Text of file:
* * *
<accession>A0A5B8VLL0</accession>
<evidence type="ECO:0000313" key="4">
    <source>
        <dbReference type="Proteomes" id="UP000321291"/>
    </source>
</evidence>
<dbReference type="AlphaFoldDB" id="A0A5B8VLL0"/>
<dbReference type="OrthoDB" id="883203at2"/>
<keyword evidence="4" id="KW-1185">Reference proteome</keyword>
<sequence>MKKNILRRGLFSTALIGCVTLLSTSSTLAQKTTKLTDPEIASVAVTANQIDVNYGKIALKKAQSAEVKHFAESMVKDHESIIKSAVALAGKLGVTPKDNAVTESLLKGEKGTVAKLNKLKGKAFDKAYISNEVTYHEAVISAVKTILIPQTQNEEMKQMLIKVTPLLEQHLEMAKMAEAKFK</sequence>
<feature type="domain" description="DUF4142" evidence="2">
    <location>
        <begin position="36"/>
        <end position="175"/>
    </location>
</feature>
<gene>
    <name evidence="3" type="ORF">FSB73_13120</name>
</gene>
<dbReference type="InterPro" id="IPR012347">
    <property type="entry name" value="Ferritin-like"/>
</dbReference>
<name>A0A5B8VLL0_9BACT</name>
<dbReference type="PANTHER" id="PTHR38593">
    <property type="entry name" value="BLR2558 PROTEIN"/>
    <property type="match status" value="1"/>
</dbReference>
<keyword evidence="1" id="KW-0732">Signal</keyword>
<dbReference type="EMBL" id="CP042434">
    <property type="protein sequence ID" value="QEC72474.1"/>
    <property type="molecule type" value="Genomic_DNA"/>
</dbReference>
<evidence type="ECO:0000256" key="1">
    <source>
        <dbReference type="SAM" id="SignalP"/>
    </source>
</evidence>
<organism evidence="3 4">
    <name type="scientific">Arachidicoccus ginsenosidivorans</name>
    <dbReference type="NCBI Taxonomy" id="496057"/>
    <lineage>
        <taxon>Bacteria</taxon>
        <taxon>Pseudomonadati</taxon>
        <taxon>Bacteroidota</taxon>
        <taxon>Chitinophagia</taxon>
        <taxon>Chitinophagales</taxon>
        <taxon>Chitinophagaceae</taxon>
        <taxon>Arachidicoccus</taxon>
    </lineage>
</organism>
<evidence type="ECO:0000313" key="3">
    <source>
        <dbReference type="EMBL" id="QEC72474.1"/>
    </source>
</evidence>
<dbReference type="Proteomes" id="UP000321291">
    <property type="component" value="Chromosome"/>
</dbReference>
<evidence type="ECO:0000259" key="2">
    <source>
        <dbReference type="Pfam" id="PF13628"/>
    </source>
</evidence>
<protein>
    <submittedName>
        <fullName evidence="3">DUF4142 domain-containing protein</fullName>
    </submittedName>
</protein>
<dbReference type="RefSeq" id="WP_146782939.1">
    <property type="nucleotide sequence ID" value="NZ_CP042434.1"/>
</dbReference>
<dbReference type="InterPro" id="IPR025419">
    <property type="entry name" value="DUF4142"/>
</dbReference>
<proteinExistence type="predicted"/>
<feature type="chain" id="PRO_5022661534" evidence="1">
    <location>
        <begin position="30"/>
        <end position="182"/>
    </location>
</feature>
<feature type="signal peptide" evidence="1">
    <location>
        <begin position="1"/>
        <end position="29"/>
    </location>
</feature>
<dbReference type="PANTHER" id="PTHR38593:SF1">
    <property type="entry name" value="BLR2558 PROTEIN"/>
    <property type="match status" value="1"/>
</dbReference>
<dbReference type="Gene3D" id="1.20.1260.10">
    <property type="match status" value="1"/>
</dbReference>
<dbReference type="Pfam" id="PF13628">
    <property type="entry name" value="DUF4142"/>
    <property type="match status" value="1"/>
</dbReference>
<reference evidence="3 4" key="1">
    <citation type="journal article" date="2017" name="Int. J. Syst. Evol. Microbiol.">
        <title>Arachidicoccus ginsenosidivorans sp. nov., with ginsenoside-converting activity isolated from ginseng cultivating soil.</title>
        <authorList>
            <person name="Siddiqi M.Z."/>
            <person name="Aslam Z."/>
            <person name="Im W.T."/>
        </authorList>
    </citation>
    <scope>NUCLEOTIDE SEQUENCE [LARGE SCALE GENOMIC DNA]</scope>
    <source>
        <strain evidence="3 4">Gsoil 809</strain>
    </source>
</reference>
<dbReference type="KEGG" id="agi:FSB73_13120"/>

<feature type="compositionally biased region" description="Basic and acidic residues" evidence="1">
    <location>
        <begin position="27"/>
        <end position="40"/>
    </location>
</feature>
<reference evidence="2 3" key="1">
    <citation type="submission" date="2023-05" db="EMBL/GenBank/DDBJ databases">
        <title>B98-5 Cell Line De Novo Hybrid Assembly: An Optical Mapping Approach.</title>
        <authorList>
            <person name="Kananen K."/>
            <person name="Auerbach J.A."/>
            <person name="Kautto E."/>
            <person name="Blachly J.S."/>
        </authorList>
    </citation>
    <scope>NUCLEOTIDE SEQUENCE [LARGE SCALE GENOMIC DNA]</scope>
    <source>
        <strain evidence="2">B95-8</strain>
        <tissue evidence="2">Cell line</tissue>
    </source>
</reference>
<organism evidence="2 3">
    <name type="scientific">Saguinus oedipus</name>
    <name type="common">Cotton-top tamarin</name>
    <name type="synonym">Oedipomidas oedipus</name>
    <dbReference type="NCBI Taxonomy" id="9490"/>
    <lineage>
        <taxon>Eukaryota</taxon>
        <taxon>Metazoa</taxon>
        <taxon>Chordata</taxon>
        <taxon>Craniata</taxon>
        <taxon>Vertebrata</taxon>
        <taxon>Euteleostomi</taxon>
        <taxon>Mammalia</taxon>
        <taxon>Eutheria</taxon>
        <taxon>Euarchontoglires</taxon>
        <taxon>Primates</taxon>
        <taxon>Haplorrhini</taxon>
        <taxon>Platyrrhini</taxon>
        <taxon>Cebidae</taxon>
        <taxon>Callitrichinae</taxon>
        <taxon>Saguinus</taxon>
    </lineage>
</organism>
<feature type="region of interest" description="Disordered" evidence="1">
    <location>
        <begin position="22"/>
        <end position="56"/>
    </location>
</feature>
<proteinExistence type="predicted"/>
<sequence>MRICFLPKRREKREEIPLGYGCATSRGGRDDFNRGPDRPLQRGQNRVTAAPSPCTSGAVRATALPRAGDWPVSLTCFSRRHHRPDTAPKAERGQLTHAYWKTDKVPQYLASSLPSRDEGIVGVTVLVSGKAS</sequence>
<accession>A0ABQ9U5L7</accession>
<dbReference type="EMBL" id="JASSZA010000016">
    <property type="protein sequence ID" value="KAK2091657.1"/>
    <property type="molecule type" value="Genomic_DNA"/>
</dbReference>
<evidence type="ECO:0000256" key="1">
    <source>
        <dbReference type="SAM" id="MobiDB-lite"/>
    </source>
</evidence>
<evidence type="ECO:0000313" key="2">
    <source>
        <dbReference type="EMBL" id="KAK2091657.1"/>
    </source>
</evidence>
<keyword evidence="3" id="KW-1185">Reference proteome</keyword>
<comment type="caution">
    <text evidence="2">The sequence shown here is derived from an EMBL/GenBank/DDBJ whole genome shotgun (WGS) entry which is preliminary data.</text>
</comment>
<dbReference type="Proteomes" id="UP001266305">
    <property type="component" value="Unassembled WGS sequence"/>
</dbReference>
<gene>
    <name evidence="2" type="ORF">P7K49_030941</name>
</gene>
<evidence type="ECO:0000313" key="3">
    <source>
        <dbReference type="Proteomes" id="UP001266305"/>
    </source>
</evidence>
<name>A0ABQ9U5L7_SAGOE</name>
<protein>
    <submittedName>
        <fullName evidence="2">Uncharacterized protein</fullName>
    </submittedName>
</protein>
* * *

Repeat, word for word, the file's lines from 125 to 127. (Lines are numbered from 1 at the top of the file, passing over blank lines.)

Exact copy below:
            <person name="Auerbach J.A."/>
            <person name="Kautto E."/>
            <person name="Blachly J.S."/>